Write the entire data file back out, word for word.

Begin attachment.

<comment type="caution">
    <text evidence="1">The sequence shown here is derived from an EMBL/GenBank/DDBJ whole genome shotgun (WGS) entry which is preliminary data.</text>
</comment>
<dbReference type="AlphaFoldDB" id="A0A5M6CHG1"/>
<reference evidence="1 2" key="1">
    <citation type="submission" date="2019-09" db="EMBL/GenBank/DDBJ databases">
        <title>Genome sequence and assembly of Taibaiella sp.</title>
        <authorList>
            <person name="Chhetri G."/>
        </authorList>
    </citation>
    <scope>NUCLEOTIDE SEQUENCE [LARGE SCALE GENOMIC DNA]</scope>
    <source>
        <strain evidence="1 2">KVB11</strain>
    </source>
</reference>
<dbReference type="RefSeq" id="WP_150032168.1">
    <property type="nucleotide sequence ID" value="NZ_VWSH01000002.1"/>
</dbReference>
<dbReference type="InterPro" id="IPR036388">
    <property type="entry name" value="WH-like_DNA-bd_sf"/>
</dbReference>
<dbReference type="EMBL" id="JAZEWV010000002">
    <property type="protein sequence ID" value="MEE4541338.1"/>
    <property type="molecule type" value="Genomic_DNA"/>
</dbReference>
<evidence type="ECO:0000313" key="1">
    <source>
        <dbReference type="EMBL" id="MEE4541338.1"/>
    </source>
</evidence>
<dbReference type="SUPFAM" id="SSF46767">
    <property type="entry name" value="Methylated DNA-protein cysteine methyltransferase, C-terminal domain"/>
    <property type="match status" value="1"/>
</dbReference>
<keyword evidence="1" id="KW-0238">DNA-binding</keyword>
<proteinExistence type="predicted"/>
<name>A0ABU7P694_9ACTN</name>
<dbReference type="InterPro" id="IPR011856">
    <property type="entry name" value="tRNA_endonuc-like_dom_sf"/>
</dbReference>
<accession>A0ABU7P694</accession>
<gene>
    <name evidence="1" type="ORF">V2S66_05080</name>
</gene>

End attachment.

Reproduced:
<comment type="caution">
    <text evidence="1">The sequence shown here is derived from an EMBL/GenBank/DDBJ whole genome shotgun (WGS) entry which is preliminary data.</text>
</comment>
<dbReference type="AlphaFoldDB" id="A0A5M6CHG1"/>
<reference evidence="1 2" key="1">
    <citation type="submission" date="2019-09" db="EMBL/GenBank/DDBJ databases">
        <title>Genome sequence and assembly of Taibaiella sp.</title>
        <authorList>
            <person name="Chhetri G."/>
        </authorList>
    </citation>
    <scope>NUCLEOTIDE SEQUENCE [LARGE SCALE GENOMIC DNA]</scope>
    <source>
        <strain evidence="1 2">KVB11</strain>
    </source>
</reference>
<dbReference type="RefSeq" id="WP_150032168.1">
    <property type="nucleotide sequence ID" value="NZ_VWSH01000002.1"/>
</dbReference>
<dbReference type="InterPro" id="IPR036388">
    <property type="entry name" value="WH-like_DNA-bd_sf"/>
</dbReference>
<dbReference type="EMBL" id="JAZEWV010000002">
    <property type="protein sequence ID" value="MEE4541338.1"/>
    <property type="molecule type" value="Genomic_DNA"/>
</dbReference>
<evidence type="ECO:0000313" key="1">
    <source>
        <dbReference type="EMBL" id="MEE4541338.1"/>
    </source>
</evidence>
<dbReference type="SUPFAM" id="SSF46767">
    <property type="entry name" value="Methylated DNA-protein cysteine methyltransferase, C-terminal domain"/>
    <property type="match status" value="1"/>
</dbReference>
<keyword evidence="1" id="KW-0238">DNA-binding</keyword>
<proteinExistence type="predicted"/>
<name>A0ABU7P694_9ACTN</name>
<dbReference type="InterPro" id="IPR011856">
    <property type="entry name" value="tRNA_endonuc-like_dom_sf"/>
</dbReference>
<accession>A0ABU7P694</accession>
<gene>
    <name evidence="1" type="ORF">V2S66_05080</name>
</gene>